So over the years, I've deepened my definition of what it is that I want. What I really want. Because when my eating was out of control, when my eating patterns were out of control, what I wanted was reactive. It was this momentary, it was an impulse. Right? A momentary choice and a choice that I often regretted even just a few minutes later.

Now, when I think about what I want, it includes so much more than this moment. Right? What I want includes my energy level right now and in the next few hours. What I want includes how I want to sleep tonight. What I want includes how full or how hungry I am. What I want includes the fact that dairy does not sit so well in my stomach these days, even though ice cream has always been one of my favorite foods.

What I really want includes taking care of myself in a way that reactively wanting and impulsively eating never did. Because that really wasn't about taking care of myself. That was a momentary want.

So here I am standing in my kitchen and I realized That what I was telling myself standing there in my kitchen was that I wasn't able to eat what I wanted. I wasn't able to eat the chocolate when I wanted it. And I felt deprived. People often ask about how to get out of that feeling of deprivation. There is not a list of things that are deprivation. In fact, the very same choice, like not eating some chocolate, can feel like deprivation, or it can feel like a really empowered decision. Depending on the thoughts that are behind the decision.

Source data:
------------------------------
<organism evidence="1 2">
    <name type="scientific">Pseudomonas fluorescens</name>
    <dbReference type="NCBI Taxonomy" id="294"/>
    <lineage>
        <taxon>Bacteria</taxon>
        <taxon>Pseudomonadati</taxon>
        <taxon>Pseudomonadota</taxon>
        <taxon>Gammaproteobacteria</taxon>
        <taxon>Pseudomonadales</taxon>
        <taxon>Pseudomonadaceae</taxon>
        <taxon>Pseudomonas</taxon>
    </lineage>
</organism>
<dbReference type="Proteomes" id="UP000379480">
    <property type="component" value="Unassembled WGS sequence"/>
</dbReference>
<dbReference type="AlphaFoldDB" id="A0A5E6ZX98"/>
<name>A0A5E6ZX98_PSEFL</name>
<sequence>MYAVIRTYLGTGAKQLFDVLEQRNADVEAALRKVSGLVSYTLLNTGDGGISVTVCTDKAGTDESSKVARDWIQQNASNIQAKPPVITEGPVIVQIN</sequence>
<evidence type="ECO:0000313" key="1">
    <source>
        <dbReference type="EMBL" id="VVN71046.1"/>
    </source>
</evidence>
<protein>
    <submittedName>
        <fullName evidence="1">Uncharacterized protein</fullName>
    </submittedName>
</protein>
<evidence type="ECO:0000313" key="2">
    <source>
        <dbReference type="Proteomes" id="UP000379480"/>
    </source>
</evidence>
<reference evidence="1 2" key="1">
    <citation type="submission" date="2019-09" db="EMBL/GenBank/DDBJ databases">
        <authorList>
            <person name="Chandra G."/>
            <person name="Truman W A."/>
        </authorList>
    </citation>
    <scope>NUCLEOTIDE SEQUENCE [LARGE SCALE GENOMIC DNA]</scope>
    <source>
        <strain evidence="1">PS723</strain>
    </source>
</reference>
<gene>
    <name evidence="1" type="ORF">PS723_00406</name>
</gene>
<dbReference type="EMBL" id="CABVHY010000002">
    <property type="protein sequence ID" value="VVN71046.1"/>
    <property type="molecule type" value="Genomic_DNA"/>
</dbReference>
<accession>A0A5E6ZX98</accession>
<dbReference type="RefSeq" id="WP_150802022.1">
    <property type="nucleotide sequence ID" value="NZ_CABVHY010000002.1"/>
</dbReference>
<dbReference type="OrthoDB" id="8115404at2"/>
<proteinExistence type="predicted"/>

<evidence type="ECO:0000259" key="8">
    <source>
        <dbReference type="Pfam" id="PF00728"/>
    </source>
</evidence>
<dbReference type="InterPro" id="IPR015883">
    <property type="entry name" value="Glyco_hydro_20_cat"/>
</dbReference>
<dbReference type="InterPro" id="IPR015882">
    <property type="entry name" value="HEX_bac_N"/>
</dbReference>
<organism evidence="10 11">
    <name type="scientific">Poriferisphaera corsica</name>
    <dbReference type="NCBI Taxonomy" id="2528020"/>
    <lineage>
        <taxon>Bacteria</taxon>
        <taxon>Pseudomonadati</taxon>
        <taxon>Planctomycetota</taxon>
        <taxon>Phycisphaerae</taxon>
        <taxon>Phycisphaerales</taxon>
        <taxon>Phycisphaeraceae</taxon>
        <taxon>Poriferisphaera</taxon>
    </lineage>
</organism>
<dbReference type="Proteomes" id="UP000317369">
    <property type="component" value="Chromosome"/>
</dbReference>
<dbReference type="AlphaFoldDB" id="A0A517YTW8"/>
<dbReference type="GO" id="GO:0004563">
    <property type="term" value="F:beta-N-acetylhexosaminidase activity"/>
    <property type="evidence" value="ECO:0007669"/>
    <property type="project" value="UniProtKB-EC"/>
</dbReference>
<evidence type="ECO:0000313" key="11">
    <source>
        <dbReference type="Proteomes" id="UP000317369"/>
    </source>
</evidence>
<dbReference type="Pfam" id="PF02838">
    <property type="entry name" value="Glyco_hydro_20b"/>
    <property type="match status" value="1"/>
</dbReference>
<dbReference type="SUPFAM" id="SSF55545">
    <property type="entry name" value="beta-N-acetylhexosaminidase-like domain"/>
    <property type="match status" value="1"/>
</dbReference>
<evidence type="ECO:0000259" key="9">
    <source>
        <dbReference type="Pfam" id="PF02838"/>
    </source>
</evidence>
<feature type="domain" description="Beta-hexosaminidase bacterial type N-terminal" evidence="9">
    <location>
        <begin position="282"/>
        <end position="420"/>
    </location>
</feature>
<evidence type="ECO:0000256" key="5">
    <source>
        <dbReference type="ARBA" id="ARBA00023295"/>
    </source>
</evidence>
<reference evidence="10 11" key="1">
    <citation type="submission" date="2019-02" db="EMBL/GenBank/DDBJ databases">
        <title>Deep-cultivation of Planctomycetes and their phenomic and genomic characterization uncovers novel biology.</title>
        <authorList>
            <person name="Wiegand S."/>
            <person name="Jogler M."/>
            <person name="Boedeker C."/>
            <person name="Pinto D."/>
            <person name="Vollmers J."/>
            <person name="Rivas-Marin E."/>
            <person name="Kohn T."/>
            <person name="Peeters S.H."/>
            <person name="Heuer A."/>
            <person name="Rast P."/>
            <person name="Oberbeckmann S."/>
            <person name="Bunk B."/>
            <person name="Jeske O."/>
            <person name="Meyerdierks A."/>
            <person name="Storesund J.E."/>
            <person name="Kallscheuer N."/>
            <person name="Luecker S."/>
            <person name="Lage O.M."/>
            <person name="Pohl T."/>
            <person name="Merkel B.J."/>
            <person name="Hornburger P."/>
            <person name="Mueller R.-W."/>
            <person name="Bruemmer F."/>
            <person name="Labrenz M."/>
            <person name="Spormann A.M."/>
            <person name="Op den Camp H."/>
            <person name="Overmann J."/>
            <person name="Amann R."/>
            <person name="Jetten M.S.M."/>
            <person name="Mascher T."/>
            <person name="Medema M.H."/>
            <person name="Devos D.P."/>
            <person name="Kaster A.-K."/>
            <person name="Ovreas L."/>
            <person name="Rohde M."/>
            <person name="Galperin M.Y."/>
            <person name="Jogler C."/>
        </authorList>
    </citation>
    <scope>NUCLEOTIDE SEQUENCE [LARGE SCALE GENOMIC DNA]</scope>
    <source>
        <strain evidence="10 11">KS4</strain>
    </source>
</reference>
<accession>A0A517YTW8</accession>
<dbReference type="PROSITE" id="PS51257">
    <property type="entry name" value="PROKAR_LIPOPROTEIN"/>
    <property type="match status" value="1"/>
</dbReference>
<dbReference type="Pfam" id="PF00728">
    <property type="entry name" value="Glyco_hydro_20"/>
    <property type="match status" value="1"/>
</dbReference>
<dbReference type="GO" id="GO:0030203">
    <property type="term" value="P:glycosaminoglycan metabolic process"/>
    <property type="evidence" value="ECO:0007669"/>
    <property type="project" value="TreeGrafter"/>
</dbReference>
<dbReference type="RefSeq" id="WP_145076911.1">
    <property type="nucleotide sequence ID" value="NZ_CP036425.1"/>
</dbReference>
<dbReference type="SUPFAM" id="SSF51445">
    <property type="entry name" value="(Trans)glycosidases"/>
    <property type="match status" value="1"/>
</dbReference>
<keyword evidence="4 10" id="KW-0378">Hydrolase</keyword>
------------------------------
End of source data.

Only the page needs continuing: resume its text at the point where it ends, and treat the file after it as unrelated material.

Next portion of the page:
Deprivation is imposed. It's imposed on you. In my head, deprivation sounds like you can't have chocolate. Or you can't eat anything right now. Choosing a constraint is, it's choosing, it's a choice. Constraint is a choice, it's a decision that I make. And I make it for a reason that feels good or important to me.

So in this moment, in the kitchen, I caught it. I, I saw it happening. I was irritated at myself for missing this chocolate opportunity, but I caught the old deprivation thoughts that were something along the lines of you can't have chocolate. You're not allowed to have chocolate for the next year or more it is going to be harder to eat what you want. You're going to miss out. Right? It's all being taken away from you.

I caught it. And I took my power back by looking at what I was thinking and reminding myself of some other thoughts. I reminded myself that I can take these darn things out and I can eat the chocolate if I really want it. I am in control. I also reminded myself that I chose these circumstances. I chose to get these braces. I'm going to get used to this. It's going to get easier. And I am still in control.

And my future want, the reason that I made these choices, which is having teeth that are more aligned, is bigger. That is a bigger want than my momentary want for the chocolate. Which I could have anyway, if I made a choice to have the chocolate.